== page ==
By Stephen Young
By Stephen Young
By Stephen Young
By Jim Schutze
By Rachel Watts
By Lauren Drewes Daniels
Dr. Shirley Ison-Newsome, an African-American, had been chief of staff under Gonzalez's predecessor, Chad Woolery, sharing power with Gonzalez, who was then deputy superintendent. There was no love lost between the two women, and Gonzalez, after becoming superintendent, demoted Ison-Newsome twice, busting her down to high school principal last June and ignoring the protests of black leaders and trustees.
Within a week, new allegations arose against Ison-Newsome, suggesting she had deviated from district policy by authorizing that two $3,000 bathrooms be built in and around her offices. Dubbed "Pottygate" by the media, Gonzalez instituted disciplinary proceedings against Ison-Newsome, who later sued the district for defamation.
The Storefront agreed to represent Ison-Newsome pro bono--a mystery to many who believed that a woman making $96,000 a year could afford her own counsel. There seemed a decided political flavoring to the decision--Ison-Newsome was referred by another Storefront client, former Townview Magnet executive principal Ora Lee Watson, who, according to John Bickel, was referred by John Wiley Price.
In the process of evaluating her case, says Brewer, they "looked at whether there was statistical as well as anecdotal evidence that would support a consistent pattern of discrimination of black people at DISD." Given the large number of blacks at the highest levels of the administration, "it was a hard case to prove." But when Ison-Newsome convinced Harden to sign an affidavit on her behalf, that pattern, Brewer says, began to fall into place.
At 42, Harden is soft-spoken, respectful, almost boyishly innocent--only his closely cropped beard lends authority to his appearance. He is not a political man and recoils at the notion that he is any kind of symbol for African-Americans. When he came to Bill Brewer's home in late August, he told a chilling tale of how he himself had become the target of Yvonne Gonzalez's paranoia. What's more, he had tapes--lots of them--that he had recorded surreptitiously, and that helped substantiate much of what he said.
When Gonzalez was deputy superintendent and married, Harden claims, she made sexual advances toward him, though he refuses to say whether he ever succumbed to them. A source close to Harden, however, confirms that he has detailed two sexual encounters with Gonzalez, the first taking place in a DISD office, the second in a hotel room where he resisted her overtures and left. Gonzalez, through her attorney, declined to be interviewed for this story.
Despite this rejection, Harden continued his working relationship with Gonzalez. But his loyalty was put to the test last July 31, he says, when she asked him to lie for her during a news conference about her office renovations, which had cost $90,000--not the $12,000 she had told the media. Harden says he did as he was asked and said the superintendent had no knowledge of their cost. "After the press conference was over," Harden claims, "I went back to her office and told her I would never lie for her again."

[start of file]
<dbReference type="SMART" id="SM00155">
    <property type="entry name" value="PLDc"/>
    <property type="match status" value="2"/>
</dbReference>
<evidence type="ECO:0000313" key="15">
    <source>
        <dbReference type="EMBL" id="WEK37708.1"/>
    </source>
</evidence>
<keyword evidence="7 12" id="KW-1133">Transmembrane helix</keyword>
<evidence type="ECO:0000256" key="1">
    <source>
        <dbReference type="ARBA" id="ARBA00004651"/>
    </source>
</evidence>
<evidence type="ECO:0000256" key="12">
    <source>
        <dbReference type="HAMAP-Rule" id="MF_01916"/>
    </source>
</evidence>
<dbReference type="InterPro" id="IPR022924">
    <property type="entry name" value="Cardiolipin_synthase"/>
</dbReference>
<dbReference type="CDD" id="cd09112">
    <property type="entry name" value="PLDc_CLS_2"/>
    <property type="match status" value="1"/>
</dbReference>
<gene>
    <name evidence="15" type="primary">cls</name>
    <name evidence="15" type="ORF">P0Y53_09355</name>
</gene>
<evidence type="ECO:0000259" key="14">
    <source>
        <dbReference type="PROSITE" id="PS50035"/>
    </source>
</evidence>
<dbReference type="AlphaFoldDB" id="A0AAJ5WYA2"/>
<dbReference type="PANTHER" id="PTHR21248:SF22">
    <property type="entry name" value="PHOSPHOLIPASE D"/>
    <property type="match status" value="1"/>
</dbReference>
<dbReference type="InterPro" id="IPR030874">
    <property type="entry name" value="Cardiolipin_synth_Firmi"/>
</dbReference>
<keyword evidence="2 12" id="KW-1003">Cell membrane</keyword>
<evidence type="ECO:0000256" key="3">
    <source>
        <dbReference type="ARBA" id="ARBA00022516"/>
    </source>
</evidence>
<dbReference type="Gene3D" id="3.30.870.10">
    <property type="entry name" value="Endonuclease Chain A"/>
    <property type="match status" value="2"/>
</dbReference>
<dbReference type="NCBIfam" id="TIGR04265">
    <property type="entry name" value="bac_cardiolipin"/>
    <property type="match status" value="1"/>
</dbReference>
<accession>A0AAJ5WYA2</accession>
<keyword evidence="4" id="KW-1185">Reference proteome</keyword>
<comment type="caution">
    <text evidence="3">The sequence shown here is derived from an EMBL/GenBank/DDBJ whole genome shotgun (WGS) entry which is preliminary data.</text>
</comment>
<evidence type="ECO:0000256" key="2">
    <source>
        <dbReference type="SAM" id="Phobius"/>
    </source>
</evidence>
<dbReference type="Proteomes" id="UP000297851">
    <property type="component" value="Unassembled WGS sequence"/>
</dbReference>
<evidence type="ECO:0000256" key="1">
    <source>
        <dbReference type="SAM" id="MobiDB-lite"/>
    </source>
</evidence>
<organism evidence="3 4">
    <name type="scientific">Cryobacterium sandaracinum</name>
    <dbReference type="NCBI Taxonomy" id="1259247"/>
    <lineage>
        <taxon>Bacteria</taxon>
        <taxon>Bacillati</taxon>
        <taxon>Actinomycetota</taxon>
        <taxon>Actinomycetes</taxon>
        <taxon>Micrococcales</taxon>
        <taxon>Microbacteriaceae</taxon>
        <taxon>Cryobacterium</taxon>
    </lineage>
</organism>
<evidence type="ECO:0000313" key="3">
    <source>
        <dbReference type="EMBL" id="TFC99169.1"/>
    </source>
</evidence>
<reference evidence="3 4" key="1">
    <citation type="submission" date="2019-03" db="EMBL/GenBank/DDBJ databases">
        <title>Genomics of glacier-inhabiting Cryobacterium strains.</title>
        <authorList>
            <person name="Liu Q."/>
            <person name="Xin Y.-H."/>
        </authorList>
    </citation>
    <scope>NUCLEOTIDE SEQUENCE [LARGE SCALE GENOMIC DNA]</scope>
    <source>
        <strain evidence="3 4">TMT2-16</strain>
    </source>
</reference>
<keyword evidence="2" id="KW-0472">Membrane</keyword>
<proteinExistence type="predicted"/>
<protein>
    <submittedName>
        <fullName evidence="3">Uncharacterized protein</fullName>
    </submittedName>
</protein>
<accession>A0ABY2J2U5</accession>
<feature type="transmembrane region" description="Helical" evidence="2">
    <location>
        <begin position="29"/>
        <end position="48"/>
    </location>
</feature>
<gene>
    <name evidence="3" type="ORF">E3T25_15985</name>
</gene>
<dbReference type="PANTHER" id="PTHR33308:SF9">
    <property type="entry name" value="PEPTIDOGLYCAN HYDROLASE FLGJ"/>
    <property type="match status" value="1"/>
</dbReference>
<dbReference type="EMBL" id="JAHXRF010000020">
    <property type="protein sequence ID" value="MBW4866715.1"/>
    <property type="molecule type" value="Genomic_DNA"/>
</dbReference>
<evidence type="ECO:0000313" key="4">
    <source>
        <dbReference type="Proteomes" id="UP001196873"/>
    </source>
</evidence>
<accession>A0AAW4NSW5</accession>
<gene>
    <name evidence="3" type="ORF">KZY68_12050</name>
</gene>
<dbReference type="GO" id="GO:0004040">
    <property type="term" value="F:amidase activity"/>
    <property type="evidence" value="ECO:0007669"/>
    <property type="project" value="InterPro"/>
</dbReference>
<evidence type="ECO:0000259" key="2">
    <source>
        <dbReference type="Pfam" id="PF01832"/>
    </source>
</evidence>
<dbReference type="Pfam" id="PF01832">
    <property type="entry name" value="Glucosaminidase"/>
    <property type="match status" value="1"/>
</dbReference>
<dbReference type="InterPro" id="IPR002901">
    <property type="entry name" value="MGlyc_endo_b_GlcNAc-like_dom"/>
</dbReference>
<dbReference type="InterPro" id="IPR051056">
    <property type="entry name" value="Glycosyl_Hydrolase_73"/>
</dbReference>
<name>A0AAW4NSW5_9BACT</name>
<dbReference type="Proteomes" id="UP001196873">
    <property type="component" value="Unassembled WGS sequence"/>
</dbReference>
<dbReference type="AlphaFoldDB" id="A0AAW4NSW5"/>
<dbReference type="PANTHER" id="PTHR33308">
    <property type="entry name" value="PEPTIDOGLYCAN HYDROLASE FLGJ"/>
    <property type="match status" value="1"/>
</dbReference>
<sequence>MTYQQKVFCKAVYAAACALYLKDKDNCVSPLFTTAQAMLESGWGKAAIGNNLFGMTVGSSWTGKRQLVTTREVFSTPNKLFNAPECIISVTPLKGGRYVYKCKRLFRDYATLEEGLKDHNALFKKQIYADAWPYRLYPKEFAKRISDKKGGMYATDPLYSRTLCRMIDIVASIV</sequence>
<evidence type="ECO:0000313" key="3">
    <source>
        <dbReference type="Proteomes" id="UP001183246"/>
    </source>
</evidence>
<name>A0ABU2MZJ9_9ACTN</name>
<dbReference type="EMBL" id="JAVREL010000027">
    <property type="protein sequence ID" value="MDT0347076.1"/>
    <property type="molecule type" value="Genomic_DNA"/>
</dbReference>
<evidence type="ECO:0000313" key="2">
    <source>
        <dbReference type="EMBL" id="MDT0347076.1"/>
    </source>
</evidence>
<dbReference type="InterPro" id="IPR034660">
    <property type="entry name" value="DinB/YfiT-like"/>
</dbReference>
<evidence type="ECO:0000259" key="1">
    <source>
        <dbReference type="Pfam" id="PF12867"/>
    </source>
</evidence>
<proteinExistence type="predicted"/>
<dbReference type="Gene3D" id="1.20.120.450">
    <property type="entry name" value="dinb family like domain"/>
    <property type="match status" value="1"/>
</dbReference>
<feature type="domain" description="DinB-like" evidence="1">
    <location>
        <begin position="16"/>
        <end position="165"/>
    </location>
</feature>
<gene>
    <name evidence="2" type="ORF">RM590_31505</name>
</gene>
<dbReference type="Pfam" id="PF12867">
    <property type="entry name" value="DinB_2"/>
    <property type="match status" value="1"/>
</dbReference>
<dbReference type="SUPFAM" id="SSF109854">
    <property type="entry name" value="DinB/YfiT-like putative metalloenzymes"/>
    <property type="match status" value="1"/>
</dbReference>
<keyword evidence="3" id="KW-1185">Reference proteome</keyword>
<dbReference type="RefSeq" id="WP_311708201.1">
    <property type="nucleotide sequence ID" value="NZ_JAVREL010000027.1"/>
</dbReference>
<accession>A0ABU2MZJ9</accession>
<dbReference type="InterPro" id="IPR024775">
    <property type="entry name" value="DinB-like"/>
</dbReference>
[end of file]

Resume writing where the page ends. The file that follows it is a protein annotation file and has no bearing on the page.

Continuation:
Ten days later, he found a tracking device on his car. Someone had been tailing him for reasons that were not clear to him. The next day, he informed Gonzalez of what he had found. To Harden's surprise, she held a press conference that evening, claiming she had found evidence of at least five tracking devices on DISD cars, and a security firm she had hired believed her own office had been bugged. But no amount of subterfuge or surveillance would deter her from her crime-busting ways. By August, the DISD investigation had already netted 13 federal indictments, all involving personnel in Harden's management division.
By August 20, Harden says, word had gotten back to him. The superintendent wanted him gone. She was in possession of certain investigative reports, he was told, that held him accountable for many of the district's financial improprieties. Harden began carrying around a hidden recorder, secretly taping top administrators--Gonzalez and her special counsel Marcos Ronquillo, assistant superintendents Robert Payton and Robby Collins--about their intentions. Harden claims he had no intention of being forced out--which is what brought him to Bill Brewer's house in the first place.
Quietly, the Storefront filed its first Harden lawsuit, using it more as a tool to discover who placed the tracking device on Harden's car. When depositions revealed that the individual responsible for trailing Harden was Yvonne Gonzalez herself, Bickel & Brewer was ready to strike.
On September 8, Harden committed his first public act of defiance. He signed an affidavit supporting Shirley Ison-Newsome, swearing under oath that Gonzalez, in essence, manufactured the scandal over the Ison-Newsome restroom construction to avoid media scrutiny on her own office-renovation boondoggle.
On September 12, Bickel & Brewer struck again, this time suing Yvonne Gonzalez individually (coincidentally, in Judge Marshall's court) and alleging invasion of privacy, slander, and perhaps most damaging of all, sexual harassment. The media seized upon these pleadings, which read like a dime-store novel: "[Harden] was tired of having Gonzalez whisper lewd comments into his ear during important meetings." Harden, the hero of the tale, was painted in the most glowing of terms: "...there was no evidence that Harden was anything other than the best CFO DISD ever had." The villainess, on the other hand, was evil incarnate: "Unfortunately, the more Harden resisted, unbeknownst to Harden, the more obsessed Gonzalez became."